Nothing is worse than arriving at a remote destination, turning on your computer, and finding out that you left something critical back at home. That’s where remote control software comes in, and I’ve previously covered a few of the best known products in this category. Recently, I’ve been using a much lesser-known, free and open source remote control product called TightVNC. It has a lot going for it, and many web workers may find it easier to download and use than some of the other choices.
When I went to download TightVNC, I didn’t give any thought to where the name came from. However, after I timed the download and entire installation at 45 seconds, I’m pretty sure I know where the “tight” part of the name comes from. (The VNC part comes because TightVNC is an open source offshoot of remote control product RealVNC.)
TightVNC is a no frills, lightweight remote control application with a footprint of only 1.5 megabytes. You could easily keep it on a USB thumb drive so that it’s with you wherever you go, and you can get access to files back on your remote computer.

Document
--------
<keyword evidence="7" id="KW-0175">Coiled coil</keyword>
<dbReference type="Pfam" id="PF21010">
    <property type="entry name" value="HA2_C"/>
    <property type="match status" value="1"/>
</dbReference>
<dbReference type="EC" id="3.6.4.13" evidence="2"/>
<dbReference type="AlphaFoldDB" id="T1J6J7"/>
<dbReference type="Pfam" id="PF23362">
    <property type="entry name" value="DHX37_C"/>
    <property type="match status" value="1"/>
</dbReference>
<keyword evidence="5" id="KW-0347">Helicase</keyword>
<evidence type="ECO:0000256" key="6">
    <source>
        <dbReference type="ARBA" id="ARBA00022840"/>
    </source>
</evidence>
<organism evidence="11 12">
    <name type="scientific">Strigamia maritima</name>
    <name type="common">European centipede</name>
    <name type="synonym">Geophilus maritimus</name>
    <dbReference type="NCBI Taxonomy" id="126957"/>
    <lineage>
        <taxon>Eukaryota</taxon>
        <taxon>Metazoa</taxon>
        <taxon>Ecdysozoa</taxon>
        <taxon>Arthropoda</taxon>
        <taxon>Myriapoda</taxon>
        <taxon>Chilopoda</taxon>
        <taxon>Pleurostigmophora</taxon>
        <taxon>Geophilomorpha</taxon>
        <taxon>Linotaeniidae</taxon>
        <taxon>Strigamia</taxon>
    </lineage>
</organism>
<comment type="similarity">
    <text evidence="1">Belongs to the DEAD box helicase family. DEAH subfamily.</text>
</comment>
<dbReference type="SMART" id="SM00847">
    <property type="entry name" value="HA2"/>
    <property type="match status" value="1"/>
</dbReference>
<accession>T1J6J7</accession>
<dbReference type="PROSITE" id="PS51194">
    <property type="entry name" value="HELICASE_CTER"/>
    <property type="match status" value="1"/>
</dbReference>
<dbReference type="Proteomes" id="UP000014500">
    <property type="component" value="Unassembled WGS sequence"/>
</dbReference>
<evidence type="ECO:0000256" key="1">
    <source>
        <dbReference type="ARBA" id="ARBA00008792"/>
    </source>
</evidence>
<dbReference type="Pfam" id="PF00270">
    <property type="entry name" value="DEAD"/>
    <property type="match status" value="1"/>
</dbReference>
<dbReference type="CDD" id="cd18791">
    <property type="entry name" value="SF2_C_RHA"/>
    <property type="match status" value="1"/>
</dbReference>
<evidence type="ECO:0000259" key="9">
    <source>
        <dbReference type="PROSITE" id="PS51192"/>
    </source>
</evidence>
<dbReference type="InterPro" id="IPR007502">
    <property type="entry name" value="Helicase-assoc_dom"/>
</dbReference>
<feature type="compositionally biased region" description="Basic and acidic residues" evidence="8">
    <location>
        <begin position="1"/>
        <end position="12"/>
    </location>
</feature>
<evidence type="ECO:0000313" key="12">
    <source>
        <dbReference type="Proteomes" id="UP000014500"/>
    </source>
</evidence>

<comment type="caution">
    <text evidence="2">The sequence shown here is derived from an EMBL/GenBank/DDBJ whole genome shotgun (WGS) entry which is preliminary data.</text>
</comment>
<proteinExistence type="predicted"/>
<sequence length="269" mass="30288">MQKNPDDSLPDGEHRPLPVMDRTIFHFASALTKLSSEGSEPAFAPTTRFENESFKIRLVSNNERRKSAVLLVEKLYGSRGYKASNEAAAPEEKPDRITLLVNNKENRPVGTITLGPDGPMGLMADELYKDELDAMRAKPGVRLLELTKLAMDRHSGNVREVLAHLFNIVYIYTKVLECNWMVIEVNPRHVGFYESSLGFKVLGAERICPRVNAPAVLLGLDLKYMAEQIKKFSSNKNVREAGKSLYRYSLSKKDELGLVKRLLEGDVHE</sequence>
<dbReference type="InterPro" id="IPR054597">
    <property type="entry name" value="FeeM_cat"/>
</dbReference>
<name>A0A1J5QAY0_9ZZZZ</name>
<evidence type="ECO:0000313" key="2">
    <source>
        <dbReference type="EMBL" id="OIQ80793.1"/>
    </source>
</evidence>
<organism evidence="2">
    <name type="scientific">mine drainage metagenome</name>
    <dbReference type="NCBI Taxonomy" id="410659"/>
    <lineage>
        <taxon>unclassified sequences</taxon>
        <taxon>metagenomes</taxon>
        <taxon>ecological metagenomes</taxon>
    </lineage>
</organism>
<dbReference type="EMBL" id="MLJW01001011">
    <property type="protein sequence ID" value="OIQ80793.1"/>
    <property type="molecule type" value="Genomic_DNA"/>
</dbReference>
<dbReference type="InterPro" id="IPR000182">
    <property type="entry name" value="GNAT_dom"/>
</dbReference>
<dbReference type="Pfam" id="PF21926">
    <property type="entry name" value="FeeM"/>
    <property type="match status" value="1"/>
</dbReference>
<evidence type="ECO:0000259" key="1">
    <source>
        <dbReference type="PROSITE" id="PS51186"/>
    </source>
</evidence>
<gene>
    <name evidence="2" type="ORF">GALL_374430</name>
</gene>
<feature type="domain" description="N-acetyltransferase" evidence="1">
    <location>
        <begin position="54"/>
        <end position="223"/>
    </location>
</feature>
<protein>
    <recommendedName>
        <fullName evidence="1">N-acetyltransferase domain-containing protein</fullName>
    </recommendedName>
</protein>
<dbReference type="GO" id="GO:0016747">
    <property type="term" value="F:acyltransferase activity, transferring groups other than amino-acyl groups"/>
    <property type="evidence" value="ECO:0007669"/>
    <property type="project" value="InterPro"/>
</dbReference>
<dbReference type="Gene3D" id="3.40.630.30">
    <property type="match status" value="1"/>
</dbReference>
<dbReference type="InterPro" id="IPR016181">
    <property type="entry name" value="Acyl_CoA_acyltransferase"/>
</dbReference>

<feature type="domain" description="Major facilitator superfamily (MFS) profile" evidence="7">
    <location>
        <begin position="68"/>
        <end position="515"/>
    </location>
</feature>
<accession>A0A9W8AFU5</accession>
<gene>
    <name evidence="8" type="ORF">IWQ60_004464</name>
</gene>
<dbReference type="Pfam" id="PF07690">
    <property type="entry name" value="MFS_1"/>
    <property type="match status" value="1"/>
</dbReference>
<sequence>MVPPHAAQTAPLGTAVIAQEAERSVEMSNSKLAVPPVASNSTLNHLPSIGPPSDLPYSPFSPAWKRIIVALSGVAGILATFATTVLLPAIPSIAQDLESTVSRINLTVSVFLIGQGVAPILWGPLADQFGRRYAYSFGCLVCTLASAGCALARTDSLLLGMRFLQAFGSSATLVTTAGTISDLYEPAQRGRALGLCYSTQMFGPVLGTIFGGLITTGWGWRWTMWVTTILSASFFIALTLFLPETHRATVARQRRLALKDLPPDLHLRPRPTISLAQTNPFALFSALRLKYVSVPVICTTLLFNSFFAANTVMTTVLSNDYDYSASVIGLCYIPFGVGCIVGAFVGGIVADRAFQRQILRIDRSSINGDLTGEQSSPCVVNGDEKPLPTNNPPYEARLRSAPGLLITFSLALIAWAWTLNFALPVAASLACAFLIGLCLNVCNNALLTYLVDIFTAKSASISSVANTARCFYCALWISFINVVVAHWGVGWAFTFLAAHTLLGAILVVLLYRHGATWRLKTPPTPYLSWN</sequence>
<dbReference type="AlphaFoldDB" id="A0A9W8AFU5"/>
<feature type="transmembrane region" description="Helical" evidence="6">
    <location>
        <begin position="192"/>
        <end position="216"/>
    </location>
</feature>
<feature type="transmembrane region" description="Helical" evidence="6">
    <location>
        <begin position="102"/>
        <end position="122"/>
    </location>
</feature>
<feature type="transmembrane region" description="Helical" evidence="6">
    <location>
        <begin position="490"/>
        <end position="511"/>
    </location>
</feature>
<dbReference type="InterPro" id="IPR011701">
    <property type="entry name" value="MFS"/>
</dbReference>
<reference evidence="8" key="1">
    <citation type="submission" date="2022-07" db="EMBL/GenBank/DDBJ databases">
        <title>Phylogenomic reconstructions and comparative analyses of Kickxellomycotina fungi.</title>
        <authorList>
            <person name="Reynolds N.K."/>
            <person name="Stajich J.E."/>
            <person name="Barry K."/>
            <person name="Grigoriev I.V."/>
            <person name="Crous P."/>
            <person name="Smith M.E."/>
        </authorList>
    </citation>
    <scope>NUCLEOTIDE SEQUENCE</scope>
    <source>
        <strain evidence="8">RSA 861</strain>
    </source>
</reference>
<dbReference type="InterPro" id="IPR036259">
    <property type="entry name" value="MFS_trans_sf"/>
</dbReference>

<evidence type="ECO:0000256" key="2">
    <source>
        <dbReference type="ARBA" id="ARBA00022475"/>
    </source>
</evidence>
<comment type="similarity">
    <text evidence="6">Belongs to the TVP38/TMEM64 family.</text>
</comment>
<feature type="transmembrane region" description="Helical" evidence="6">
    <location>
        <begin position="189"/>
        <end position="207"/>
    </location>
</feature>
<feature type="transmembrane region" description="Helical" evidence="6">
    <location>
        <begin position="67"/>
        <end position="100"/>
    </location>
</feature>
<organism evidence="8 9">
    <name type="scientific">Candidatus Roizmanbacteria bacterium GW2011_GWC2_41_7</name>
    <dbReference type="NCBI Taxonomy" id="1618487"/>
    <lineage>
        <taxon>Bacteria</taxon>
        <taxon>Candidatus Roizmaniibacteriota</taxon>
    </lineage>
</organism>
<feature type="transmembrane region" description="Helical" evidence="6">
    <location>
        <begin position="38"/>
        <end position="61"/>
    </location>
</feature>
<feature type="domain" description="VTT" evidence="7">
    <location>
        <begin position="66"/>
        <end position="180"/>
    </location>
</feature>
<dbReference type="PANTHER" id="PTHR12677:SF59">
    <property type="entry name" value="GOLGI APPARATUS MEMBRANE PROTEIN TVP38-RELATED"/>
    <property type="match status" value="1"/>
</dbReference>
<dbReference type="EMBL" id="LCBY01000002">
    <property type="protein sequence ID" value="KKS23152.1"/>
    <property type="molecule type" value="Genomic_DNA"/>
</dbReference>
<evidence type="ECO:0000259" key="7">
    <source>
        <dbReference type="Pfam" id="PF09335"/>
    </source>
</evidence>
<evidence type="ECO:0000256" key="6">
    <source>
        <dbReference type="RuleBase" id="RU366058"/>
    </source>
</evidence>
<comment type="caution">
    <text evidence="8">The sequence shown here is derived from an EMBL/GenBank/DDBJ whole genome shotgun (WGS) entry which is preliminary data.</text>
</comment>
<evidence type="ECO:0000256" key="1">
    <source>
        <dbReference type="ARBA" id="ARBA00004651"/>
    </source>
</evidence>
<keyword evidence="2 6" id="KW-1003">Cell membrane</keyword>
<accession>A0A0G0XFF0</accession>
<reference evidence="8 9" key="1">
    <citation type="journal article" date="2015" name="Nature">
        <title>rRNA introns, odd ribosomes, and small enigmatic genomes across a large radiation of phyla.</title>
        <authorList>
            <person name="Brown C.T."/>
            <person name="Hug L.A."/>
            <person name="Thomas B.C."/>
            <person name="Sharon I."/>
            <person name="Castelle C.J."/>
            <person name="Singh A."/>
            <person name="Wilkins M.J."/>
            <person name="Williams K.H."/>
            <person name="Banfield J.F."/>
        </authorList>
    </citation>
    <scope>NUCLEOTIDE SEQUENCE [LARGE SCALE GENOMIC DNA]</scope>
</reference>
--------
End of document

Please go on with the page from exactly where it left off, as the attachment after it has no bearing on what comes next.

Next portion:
Despite its lack of bulk and frills, TightVNC does a good job of warning you to use passwords and names for computers as you set up TightVNC Server and your options for connecting remotely. This is important, because setting up remote connections without following proper security policies is an easy way to expose your data to others.
As in other remote control products, with TightVNC you run TightVNC server on a host machine, set a password for accessing it, and then you use client software for remote access. There are other remote control products with more robust feature sets, but many of them cost money, or are loaded with confusing features. TightVNC keeps it simple. It’s available for Windows and Linux, but unfortunately not for the Mac yet. (RealVNC does work on the Mac.)